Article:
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Thursday, February 20, 2014

This Black Business Woman Ran A Successful Cotton Club in the 1940's in an ALL WHITE Area in Colorado -- Learn Her Secrets

Fannie Mae Duncan

Legendary Black businesswoman Fannie Mae Duncan courageously opened a restaurant and bar in downtown Colorado Springs in 1947, and it went on to become extremely successful welcoming the likes of Nat King Cole, Sammy Davis Jr, Duke Ellington, and more. During a time of severe racial discrimination, this was a huge accomplishment, but her road to becoming a businesswoman was anything but ordinary.

Her story is now available in a new book called Everybody Welcome - A Memoir of Fannie Mae Duncan and the Cotton Club, which documents her life and journey as a Black businesswoman in an area of mostly whites.

From Humble Beginnings

Fannie grew up as one of seven children living on a farm in Oklahoma. When she was only 8, her father died, leaving her mother to care for a large family on her own. The family eventually relocated to Colorado Springs in 1933 where Fannie's mother worked as a maid and did laundry in order to feed her family. Little did Fannie know when she worked as a waitress at Father Devine's that the very same building would one day be the home for her own business, The Cotton Club.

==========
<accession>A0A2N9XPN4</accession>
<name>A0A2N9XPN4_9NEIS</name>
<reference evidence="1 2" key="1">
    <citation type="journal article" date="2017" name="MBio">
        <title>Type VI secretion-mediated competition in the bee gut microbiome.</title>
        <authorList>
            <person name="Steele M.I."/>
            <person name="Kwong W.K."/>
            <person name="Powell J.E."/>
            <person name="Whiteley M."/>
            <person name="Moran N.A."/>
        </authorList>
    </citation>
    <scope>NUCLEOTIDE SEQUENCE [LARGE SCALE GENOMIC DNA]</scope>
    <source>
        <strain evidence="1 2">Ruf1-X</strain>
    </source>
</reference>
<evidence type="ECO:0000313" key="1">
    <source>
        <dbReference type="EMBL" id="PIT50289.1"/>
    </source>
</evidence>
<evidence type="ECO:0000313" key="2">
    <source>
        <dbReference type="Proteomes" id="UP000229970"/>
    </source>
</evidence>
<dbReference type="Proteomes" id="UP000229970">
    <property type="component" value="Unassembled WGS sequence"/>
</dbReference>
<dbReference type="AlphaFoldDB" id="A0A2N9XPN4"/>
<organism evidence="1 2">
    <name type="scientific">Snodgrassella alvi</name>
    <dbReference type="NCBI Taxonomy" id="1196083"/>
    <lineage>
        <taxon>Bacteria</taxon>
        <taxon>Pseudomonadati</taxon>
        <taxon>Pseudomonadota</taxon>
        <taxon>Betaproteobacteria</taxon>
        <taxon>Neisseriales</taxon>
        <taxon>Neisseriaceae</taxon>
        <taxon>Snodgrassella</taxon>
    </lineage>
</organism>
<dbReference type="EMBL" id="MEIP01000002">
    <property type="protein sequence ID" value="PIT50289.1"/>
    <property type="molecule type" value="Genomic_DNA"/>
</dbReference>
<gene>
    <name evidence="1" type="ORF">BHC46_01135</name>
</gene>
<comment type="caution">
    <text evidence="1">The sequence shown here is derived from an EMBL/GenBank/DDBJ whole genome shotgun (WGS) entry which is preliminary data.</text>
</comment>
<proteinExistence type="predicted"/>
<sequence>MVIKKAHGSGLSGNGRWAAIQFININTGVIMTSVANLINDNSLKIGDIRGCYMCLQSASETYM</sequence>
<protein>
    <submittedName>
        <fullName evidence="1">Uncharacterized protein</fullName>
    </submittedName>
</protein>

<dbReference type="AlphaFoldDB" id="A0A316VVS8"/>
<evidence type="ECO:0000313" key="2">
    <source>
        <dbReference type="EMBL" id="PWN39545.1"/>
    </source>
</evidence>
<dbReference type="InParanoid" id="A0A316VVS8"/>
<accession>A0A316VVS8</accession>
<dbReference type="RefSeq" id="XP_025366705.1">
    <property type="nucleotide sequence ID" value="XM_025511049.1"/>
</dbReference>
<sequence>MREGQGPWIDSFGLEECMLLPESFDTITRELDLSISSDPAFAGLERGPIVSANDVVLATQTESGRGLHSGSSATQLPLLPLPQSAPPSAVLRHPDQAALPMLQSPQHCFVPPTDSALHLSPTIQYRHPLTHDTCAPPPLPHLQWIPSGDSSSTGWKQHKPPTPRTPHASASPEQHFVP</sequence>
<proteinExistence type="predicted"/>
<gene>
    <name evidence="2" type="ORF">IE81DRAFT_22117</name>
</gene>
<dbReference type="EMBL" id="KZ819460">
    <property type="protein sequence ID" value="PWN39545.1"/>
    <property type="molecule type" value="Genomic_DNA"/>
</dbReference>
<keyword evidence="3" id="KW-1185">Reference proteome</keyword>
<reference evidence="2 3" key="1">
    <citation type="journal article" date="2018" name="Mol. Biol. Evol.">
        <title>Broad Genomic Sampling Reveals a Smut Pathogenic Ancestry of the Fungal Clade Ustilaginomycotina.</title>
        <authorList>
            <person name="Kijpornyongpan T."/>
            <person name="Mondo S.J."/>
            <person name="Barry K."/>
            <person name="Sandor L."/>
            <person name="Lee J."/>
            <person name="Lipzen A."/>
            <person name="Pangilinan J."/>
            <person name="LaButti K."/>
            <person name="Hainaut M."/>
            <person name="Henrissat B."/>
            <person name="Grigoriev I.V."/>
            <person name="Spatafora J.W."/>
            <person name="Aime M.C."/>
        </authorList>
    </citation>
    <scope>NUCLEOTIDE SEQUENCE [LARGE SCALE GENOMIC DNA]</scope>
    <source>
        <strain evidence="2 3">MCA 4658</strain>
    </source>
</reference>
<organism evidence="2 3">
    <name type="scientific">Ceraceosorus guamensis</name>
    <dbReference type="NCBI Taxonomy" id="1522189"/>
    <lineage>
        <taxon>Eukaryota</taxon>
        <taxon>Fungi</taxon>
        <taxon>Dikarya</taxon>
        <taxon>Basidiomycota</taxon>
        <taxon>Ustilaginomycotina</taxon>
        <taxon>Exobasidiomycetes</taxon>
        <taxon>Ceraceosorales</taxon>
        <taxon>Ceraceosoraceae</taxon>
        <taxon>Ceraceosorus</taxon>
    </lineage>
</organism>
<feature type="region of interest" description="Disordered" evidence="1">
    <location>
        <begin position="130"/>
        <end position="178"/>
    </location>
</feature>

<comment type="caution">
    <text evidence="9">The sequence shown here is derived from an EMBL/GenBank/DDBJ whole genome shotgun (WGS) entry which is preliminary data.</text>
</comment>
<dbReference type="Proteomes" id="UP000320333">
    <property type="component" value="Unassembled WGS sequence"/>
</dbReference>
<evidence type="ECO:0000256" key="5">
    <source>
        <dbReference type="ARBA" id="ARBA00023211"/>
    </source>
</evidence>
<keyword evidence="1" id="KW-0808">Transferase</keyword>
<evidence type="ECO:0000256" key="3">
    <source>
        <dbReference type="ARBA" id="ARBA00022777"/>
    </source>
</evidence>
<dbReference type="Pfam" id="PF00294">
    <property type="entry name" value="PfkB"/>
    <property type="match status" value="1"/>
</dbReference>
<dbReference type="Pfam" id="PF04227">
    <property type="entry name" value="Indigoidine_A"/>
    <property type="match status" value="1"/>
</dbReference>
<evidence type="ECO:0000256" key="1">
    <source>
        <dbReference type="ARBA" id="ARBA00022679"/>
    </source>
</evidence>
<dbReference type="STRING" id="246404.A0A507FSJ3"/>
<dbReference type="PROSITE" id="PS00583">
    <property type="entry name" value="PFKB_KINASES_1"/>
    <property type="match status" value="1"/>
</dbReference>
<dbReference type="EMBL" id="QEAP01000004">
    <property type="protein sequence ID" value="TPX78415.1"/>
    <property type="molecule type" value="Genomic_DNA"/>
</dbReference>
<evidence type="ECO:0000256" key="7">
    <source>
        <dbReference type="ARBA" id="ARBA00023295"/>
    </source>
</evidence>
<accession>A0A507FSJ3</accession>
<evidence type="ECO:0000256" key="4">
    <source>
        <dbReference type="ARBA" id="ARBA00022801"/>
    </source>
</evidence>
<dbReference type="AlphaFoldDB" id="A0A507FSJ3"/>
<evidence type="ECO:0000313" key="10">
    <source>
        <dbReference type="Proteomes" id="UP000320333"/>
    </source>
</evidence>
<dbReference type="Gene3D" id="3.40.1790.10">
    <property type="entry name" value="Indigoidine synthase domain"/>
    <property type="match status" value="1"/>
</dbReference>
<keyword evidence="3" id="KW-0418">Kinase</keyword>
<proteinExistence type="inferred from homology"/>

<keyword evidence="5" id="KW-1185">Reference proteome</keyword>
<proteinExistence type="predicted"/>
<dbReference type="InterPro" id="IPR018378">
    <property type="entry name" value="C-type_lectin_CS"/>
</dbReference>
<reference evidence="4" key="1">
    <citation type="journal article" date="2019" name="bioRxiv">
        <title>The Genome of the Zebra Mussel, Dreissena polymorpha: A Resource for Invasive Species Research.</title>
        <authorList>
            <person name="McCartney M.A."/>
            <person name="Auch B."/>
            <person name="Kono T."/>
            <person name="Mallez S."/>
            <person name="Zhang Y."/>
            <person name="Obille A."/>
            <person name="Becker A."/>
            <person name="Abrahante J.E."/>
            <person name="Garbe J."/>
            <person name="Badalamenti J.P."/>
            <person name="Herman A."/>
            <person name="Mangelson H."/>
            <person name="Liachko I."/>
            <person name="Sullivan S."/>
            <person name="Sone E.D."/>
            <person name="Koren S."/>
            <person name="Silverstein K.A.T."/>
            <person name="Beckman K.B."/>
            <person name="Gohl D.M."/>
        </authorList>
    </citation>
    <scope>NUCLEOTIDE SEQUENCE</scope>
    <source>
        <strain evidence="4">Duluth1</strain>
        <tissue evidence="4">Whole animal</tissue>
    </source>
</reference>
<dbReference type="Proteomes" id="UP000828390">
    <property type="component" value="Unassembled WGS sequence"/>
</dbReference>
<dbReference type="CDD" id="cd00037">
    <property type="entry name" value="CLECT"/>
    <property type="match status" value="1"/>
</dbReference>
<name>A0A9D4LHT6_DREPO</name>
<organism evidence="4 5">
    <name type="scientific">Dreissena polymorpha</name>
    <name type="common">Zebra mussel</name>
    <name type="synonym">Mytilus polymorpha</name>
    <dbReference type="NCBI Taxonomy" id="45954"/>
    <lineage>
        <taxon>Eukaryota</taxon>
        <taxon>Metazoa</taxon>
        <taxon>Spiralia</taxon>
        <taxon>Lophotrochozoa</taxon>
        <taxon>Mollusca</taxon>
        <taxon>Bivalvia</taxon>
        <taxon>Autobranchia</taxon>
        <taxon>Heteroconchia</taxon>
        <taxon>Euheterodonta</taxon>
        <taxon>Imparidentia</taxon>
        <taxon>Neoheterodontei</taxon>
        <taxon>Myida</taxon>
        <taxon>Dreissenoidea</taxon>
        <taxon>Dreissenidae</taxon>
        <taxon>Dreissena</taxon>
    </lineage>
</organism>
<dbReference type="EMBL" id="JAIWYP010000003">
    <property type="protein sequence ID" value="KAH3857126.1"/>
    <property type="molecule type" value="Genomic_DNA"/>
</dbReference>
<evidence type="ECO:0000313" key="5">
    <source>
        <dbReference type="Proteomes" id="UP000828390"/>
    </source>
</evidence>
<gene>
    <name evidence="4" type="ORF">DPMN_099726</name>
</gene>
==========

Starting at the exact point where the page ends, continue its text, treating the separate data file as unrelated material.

Many Celebrities Performed at Her Club

Cotton Club
She had a head for business and a determination to succeed. Her Cotton Club would welcome the likes of Lionel Hampton, Nat King Cole, Duke Ellington, Sammy Davis Jr., Fats Domino and Flip Wilson, all of whom entertained at her famous club. But it wasn't easy. Fannie had to endure racism, discrimination based on her race and gender, and personal losses such as the death of her only child and the death of her husband.

Why The Book Had To Be Written

Kathleen Esmiol, author of Everybody Welcome - A Memoir of Fannie Mae Duncan and the Cotton Club, is a retired English teacher who worked with Fannie for 12 years putting the book together. After Fannie's death in 2005, Kathleen wanted the book to be written as a memoir to Fannie, so she wrote it as though Fannie were actually speaking.

Finally Honored By Colorado

It wasn't until 2012, after her death, that Fannie was inducted into the Colorado Women’s Hall of Fame, but her success was well-known by many for decades. She continues to be celebrated as the first African-American woman in Colorado Springs to succeed as an entrepreneur, as a strong supporter of community and education, and as a role model for others.
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